Winnipeg MP Pat Martin is counting heavily on his friends in organized labour to help dig him out of a big financial hole after he settled a $5-million defamation suit last year filed by an Edmonton-based company.
The federal ethics commissioner's website says about two dozen organizations (mainly unions) and individuals have contributed $500 or more to a trust fund established to pay off Martin's legal debts. The website does not state how much each donor contributed.
Although union donations to federal political parties are prohibited, Martin has been scrupulous in ensuring the union gifts are legally on the up and up.
In an interview Tuesday, he said the fund's trustees sought the advice of the ethics commissioner, as well as that of Elections Canada and Revenue Canada, before establishing it.
Edmonton-based automated calls firm RackNine sued Martin for comments directed at the company during the robocalls controversy that erupted following the 2011 federal election. Martin later apologized, but his mea culpa did not stop the lawsuit.
Martin, 57, won't say how much he had to pay to end the lawsuit. A non-disclosure clause was part of the settlement.
But he said Tuesday the cost of servicing the debt alone is $2,700 a month.
"It's a massive amount of money. We've raised a massive amount of money to date and there's still a massive amount outstanding," the former journeyman carpenter and Manitoba Carpenters Union business manager said.
Unions and union leaders have not been the only contributors, Martin said. "There's been literally hundreds of personal donations."
University of Manitoba political scientist Royce Koop says while Martin appears to have covered himself from a legal standpoint, the optics are a different matter.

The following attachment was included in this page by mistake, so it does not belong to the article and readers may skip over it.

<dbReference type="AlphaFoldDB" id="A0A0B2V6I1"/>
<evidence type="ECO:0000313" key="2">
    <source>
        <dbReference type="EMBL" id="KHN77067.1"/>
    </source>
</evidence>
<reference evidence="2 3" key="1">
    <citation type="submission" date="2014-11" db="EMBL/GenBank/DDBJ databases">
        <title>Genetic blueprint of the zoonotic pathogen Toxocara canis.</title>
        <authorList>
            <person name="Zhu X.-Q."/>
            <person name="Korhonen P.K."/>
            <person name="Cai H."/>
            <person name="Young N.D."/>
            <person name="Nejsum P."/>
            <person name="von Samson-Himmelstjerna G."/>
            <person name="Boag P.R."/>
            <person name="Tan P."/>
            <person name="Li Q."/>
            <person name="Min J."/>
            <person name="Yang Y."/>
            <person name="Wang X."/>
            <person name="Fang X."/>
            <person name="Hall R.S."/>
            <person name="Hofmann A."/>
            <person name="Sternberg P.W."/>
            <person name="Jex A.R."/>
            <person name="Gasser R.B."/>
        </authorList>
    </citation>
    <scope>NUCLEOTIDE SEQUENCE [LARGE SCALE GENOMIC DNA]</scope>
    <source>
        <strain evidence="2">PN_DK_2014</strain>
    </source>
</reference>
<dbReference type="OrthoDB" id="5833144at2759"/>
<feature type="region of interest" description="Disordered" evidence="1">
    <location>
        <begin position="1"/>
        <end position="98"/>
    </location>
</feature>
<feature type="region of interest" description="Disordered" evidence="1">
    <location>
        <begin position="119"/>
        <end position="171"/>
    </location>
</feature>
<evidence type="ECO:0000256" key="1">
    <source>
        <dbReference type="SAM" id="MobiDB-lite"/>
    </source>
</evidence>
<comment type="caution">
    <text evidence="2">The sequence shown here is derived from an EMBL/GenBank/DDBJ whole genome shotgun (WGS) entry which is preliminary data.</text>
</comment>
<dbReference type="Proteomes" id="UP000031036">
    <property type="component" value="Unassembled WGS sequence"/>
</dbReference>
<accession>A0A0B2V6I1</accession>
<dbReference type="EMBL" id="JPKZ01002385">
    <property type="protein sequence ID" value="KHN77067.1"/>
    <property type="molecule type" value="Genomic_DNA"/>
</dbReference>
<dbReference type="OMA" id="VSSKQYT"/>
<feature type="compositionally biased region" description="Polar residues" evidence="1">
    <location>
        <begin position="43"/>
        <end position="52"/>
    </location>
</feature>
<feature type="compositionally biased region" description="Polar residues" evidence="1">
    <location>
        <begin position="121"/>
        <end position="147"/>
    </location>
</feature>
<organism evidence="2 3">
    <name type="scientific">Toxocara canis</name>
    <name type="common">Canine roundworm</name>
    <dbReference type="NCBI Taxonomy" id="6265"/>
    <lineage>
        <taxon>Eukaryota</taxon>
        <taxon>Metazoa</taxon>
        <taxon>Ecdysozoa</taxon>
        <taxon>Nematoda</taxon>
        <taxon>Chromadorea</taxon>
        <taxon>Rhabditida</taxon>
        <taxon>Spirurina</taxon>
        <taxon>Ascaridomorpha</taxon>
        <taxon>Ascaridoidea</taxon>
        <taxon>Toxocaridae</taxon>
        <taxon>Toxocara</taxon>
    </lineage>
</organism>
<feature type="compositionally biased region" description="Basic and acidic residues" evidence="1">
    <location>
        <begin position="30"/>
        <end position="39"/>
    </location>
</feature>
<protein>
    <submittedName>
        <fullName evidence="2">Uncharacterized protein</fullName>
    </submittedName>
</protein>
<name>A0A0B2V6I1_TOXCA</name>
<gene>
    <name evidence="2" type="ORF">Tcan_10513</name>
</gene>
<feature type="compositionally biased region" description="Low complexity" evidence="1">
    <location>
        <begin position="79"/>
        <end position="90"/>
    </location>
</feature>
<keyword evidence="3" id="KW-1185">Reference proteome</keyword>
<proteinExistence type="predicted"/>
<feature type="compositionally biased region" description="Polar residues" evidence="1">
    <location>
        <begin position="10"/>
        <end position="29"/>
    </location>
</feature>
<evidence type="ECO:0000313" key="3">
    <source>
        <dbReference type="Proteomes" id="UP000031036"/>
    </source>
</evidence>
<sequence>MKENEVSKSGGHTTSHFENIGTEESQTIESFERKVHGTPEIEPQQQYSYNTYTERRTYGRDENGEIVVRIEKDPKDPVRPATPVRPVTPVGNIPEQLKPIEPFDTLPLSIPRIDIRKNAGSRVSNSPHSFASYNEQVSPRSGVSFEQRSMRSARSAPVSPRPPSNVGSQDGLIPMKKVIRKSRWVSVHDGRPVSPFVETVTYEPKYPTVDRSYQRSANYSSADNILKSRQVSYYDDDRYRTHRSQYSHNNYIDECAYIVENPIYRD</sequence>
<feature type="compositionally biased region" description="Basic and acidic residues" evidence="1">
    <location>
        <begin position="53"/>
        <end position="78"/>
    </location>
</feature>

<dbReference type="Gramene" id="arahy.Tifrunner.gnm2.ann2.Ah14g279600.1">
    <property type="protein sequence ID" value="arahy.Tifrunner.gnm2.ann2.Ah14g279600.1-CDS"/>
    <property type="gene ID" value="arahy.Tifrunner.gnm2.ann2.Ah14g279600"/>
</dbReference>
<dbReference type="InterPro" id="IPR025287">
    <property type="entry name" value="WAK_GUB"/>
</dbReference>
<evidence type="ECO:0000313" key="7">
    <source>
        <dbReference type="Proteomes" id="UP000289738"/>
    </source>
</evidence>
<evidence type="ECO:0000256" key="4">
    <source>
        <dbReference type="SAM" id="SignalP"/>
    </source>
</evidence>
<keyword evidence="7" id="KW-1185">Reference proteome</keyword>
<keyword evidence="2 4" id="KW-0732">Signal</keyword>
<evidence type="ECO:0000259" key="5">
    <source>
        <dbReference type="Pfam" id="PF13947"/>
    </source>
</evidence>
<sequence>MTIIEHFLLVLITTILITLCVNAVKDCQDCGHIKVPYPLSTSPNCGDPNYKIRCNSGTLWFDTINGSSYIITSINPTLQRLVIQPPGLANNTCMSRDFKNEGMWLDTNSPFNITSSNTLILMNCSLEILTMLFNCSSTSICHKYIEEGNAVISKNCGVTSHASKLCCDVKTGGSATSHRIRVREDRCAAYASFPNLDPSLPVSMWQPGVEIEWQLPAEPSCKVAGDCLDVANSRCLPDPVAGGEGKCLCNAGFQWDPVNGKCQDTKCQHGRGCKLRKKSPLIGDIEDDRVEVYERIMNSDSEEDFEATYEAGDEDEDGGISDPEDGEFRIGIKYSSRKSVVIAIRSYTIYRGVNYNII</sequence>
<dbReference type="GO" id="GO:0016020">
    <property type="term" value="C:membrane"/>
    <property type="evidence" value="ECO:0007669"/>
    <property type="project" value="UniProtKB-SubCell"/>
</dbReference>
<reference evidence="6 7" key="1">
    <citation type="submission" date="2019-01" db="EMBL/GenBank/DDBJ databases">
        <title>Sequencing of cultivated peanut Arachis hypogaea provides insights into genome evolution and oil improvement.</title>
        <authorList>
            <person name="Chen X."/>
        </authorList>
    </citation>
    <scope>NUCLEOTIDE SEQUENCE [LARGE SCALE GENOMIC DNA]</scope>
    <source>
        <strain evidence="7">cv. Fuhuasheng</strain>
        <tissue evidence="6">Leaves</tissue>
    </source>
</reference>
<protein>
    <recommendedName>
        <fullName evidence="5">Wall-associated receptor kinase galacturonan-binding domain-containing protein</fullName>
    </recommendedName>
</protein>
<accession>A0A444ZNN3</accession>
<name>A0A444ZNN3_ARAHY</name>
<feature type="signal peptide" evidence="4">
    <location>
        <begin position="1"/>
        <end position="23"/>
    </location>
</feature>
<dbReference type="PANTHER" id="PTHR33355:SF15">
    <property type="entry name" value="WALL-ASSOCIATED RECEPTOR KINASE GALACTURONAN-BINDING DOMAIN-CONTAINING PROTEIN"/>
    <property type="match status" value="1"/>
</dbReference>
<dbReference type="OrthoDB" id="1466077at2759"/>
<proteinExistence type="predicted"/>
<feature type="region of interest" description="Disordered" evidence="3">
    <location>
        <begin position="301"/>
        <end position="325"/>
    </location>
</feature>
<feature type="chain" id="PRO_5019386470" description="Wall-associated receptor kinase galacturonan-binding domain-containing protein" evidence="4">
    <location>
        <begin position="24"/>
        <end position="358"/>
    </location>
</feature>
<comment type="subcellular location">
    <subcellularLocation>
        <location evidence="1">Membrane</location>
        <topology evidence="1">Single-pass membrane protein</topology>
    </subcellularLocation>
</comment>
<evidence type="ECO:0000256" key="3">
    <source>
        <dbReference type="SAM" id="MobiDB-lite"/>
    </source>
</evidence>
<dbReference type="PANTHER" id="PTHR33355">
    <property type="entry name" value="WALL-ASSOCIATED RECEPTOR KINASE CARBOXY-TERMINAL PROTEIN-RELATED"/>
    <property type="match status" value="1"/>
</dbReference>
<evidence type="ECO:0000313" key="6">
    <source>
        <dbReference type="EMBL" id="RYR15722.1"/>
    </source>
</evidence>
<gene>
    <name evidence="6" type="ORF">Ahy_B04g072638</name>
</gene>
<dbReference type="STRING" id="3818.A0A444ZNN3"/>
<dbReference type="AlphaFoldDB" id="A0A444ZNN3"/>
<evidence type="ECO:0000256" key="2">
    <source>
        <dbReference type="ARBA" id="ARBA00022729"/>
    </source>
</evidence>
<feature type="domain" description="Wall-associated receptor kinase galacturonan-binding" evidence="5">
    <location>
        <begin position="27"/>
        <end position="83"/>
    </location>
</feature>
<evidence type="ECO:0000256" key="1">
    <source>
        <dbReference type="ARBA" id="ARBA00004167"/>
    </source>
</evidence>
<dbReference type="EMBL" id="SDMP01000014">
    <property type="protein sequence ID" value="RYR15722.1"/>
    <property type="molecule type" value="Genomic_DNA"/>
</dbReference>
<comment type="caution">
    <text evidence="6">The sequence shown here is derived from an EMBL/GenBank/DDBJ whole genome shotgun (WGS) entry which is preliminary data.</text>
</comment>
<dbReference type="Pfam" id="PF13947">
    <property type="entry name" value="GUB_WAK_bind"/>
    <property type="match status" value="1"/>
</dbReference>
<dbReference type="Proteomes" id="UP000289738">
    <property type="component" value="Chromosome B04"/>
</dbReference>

"I don't think it looks good," Koop said Tuesday, adding Martin must have been in "an extremely difficult situation."
The Winnipeg Centre MP borrowed money from the federal New Democratic Party to pay off RackNine and his legal debts. The trust fund is helping him repay the party.
"This is a guy who is very critical not only of any impropriety on the part of the government but any appearance of impropriety. So he knows that it doesn't look good to have unions giving him a gift," Koop said.
He said it will be up to Winnipeg Centre voters to judge Martin in the next election, which is slated for the fall of 2015. Martin, first elected in 1997, received 6,755 more votes than his nearest rival in 2011.
Several unions and union leaders listed as large donors on the ethics commissioner's website declined comment Tuesday.
Martin laughed off the notion he would be beholden to organized labour for their financial support. "That's an absurd notion to anybody that knows me... If anybody thinks that I could be any more friendly to unions because of a donation they don't know me very well," he said.
He said every donation received by the trust fund is scrutinized. He noted the ethics commissioner's office has directed he return more than $20,000 worth of donations so far. He would not say why the office felt some donations were inappropriate.
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